No further dealings with you.
And why so
He says, you are never in earnest in your speeches;
That you decoy the Swedes—to make fools of them;
Will league yourself with Saxony against them,
And at last make yourself a riddance of them
With a paltry sum of money.
wal, Lenstein.
So then, doubtless,
Yes, doubtless, this same modest Swede expects
That I shall yield him some fair German tract
For his prey and booty, that ourselves at last
On our own soil and native territory,
May be no longer our own lords and masters!
An excellent scheme ! No, no! They must be off,
Off, off! away! we want no such neighbors.
Nay, yield them up that dot, that speck of land—
It goes not from your portion. If you win
The game, what matters it to you who pays it?

w A LLENstein. Off with them, off! Thou understand'st not this. Never shall it be said of me, I parcell'd My native land away, dismember'd Germany, Betray'd it to a foreigner, in order To come with stealthy tread, and silch away My own share of the plunder—Never! never!— No foreign power shall strike root in the empire, And least of all, these Goths' these hunger-wolves! Who send such envious, hot and greedy glances Towards the rich blessings of our German lands! I'll have their aid to cast and draw my nets, But not a single fish of all the draught Shall they come in for.

TERTsky. You will deal, however, More fairly with the Saxons ! They lose patience While you shift ground and make so many curves. Say, to what purpose all these masks Your friends Are plunged in doubts, baffled, and led astray in you. There's Oxenstein, there's Arnheim—neither knows What he should think of your procrastinations, And in the end I prove the liar; all Passes through me. I have not even your handwriting. wALLENs Tern.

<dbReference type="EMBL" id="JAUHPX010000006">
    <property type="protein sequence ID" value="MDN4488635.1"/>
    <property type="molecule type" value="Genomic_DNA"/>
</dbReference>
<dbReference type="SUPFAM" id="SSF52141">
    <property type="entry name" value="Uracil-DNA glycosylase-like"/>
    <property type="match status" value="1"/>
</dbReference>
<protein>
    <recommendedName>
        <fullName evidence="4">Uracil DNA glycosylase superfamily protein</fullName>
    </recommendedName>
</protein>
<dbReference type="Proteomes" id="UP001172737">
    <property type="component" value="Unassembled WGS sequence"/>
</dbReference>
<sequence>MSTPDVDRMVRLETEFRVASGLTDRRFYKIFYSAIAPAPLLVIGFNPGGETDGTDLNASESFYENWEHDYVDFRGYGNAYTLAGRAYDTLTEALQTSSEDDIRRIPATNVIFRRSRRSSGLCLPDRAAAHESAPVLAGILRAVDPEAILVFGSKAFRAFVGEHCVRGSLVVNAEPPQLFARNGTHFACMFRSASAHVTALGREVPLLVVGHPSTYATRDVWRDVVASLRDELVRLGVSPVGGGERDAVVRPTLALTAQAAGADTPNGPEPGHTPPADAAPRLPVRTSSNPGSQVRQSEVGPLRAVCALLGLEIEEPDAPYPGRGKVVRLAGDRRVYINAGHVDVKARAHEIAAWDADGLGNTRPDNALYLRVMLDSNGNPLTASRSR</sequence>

I never give my handwriting; thou knowest it.

TERtsky. But how can it be known that you're in earnest, If the act follows not upon the word You must yourself acknowledge, that in all Your intercourses hitherto with the enemy, You might have done with safety all you have done,

Had you meant nothing further than to gull him
For the Emperor's service.
wALLENstEIN (after a pause, during which he
looks narrowly on TERtsky).
And from whence dost thou know
That I'm not gulling him for the Emperor's service 7
Whence knowest thou that I'm not gulling all of you?
Dost thou know me so well ? When made I thee
The intendant of my secret purposes 7
I am not conscious that I ever open'd
Myinmost thoughts to thee. The Emperor, it is true.
Hath dealt with me amiss; and if I would,
I could repay him with usurious interest
For the evil he hath done me. It delights me
To know my power; but whether I shall use it,
of that, I should have thought that thou couldst

ak No wiselier than thy fellows. TErrorsky. So hast thou always play'd thy game with us. [Enter ILlo. SCENE XI.


wallenstein. How stand affairs without ! Are they prepared 7 ILL0. You'll find them in the very mood you wish They know about the Emperor's requisitions, And are tumultuous. WALLENSTEIN. How hath Isolan Declared himself? ILL0. He's yours, both soul and body, Since you built up again his Faro-bank. WALLENSTEIN. And which way doth Kolatto bend ? Hast thou Made sure of Tiefenbach and Deodate? ILL0. What Piccolomini does, that they do too. walleNstein. You mean, then, I may venture somewhat with them? ILL0. —If you are assured of the Piccolomini. WALLENstein. Not more assured of mine own self. TERTSky. And yet I would you trusted not so much to Octavio, The fox! WALLENSTEIN. Thou teachest me to know my man? Sixteen campaigns I have made with that old warrior Besides, I have his horoscope: We both are born beneath like stars—in short, [With an air of mystery To this belongs its own particular aspect, If therefore thou canst warrant me the rest— ILL0. There is among them all but this one voice, You must not lay down the command. I hear They mean to send a deputation to you. walleNstein. If I'm in aught to bind myself to them,

They too must bind themselves to me.